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Chatterbox: Resolve and resolutions


In a few days, the entire world will welcome the new year of the Gregorian calendar.

Yes, there are a few religions which aren’t on this timetable but, for everyday life and business, this is the one.

What we would each like to see in this brand new year varies from person to person, nation to nation, and religion to religion. Still, it’s fairly universal that this time of year finds most of us making some kind of choice, change, and commitment.

Especially in America, customarily, the new year brings people to make personal resolutions. We resolve to actually use the gym membership we bought, finish that needlepoint we’ve had for years, and sweat to the oldies until we can use the stairs at work instead of the elevator (that was, perhaps, another resolution last year). Resolutions are good.

They bring closure and calm.

Resolve is a wonderful word, if we look at it for what it is: to re-solve. It is to solve again. We may have to re-solve something because the first solution just didn’t stick to the wall when we threw it. Why ever we are re-solving, never giving up is in there someplace and that’s a wonderful thing.

Our dictionary will give us other meanings to the word, but it’s about solutions and sticking to them. It’s a noun and a verb and that’s a great thing for any word to be – and this is a great word in either of its cases.

When we are resolved to doing a great thing, just the word alone makes us understand its depth and to heel to the power that it holds. It has a great friend in tenacity and, together, resolve and tenacity will keep a world, a nation, a community, or one single person on course, all with determination. We will do that gym until that shoulder heals or finish our six weeks on the tomato diet, even if our skin is starting to look orange.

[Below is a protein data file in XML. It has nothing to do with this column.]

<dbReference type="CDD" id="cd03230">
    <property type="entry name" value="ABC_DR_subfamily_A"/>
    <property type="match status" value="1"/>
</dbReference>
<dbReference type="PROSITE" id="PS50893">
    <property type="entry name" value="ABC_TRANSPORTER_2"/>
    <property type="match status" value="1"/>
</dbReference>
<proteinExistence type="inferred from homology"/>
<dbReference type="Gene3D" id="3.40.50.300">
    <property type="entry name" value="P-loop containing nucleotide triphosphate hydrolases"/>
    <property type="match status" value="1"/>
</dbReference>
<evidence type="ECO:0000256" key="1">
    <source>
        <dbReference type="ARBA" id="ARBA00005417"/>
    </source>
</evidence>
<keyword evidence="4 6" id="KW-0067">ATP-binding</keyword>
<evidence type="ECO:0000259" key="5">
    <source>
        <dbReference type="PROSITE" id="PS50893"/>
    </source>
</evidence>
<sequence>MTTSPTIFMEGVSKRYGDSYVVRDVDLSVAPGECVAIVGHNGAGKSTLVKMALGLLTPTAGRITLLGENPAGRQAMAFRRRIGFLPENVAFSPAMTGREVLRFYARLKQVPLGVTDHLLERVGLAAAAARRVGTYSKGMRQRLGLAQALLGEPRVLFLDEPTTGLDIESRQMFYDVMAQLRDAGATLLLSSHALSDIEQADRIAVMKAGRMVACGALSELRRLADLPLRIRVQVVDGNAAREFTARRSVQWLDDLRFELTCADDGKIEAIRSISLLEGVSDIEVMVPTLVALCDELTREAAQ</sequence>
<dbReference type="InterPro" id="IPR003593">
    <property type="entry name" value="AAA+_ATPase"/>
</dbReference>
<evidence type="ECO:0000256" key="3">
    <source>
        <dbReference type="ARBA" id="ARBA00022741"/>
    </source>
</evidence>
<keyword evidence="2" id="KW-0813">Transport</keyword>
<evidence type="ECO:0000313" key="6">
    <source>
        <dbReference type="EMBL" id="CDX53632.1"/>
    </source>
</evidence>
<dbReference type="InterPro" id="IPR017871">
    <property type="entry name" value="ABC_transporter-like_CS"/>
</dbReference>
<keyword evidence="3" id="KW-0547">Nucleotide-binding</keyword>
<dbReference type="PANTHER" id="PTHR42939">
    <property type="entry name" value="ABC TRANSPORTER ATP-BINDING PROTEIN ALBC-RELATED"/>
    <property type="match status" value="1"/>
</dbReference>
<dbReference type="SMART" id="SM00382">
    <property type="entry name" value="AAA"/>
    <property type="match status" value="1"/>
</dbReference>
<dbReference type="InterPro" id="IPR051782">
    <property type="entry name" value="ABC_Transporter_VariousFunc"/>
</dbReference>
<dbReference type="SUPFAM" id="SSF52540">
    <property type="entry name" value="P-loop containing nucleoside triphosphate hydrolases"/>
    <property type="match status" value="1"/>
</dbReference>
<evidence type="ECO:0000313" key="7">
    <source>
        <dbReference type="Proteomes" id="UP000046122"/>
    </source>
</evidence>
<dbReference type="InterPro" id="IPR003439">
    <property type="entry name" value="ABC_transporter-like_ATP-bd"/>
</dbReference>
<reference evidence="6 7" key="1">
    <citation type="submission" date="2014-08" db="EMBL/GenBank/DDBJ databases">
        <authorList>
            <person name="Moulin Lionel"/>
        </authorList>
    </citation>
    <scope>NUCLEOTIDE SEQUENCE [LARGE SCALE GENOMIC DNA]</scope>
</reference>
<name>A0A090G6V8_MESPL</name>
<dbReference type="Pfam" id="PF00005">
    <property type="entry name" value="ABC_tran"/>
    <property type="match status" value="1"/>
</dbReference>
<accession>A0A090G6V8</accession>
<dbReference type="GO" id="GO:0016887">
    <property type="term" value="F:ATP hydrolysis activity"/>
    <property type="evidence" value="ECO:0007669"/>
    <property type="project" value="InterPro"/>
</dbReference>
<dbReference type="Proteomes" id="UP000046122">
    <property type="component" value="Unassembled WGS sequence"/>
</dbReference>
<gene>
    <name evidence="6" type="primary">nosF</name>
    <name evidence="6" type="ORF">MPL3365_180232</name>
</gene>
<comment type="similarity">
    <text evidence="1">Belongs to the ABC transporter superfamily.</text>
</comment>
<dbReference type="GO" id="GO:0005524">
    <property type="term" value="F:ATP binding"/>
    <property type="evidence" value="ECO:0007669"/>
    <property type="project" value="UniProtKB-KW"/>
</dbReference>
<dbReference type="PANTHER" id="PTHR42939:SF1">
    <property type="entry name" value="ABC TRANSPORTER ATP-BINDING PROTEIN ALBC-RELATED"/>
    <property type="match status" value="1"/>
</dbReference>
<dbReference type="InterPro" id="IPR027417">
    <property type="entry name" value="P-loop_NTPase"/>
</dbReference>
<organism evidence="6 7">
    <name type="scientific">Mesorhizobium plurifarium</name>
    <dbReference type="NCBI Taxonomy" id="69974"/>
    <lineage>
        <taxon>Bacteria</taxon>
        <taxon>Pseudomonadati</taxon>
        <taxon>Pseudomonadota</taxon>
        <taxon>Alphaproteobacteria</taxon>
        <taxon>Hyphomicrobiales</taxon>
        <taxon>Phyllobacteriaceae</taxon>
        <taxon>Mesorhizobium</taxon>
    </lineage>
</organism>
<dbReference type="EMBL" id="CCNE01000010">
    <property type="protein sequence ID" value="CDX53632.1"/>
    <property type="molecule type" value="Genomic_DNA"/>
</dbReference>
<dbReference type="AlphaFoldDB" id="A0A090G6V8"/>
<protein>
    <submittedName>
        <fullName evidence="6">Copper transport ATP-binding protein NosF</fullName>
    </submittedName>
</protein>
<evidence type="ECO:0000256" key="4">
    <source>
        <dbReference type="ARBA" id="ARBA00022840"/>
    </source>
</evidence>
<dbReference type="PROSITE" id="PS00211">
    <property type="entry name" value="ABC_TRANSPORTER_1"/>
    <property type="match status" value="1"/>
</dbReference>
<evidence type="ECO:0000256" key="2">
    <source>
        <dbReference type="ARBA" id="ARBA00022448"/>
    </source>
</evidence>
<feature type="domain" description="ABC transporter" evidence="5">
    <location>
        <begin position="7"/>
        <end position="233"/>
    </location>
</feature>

For many of us, this new year will offer comfort when the old year has been on a run of too many challenges for us. We kiss the old year goodbye with a sigh of relief, and welcome the new year with a cheer of hope. Sure, we know that, in reality, it isn’t anything but just another mark in time, but it is the mark that inspires us. Even if we do write the wrong year on our checks for three weeks, this is the pause that refreshes; every day is new.

Around the world, the year has been very harsh for many who endure war, famine and exile. We all hope life will hold wonderful new things, on this wonderful clean slate, for all of them. For us, for altruism and for generous legislation around the world, we also hope for those same wonderful new things and that clean slate.

Though the people are supposed to be whom governments always functions for, in many countries around the world certain leadership isn’t obligated to that. In others places where they are elected to represent the people and legislate to those needs, they don’t anyway.

As citizens of any nation, the people can only hope that the leadership will make magnanimous choices, implement resolutions that serve the largest number of people in the best way, and demonstrate their own great tenacity in keeping them. That is the hope of most of the world’s citizens every day, for the new year – and for the whole new year – year after year.

That is what rejuvenates us to breathe deeply, straighten our shoulders, and strengthen our backbone. Then, with a cleared vision and greater optimism, we can objectively re-examine our own resolve and re-evaluate the issues and solutions of our government as well. We can look at last year’s promises whether kept or un-kept, their prudence or prejudice, their practicality or implausibility, the funding and the fight, and how each nation’s leaders tend to their flock, fairly or preferentially. These things are all about resolution, and the coming year is filled with opportunity for it. It’s a chance to start again with renewed diplomacy and generosity.

Beyond our stair-climber and orange skin, we can and should also apply great resolve improving ourselves as individuals in how we work with, and behave to, one another as well as raising the bar for the standards to which we hold those supposedly in the highest regard around the world.

Happy New Year and a wonderful “new year,” too.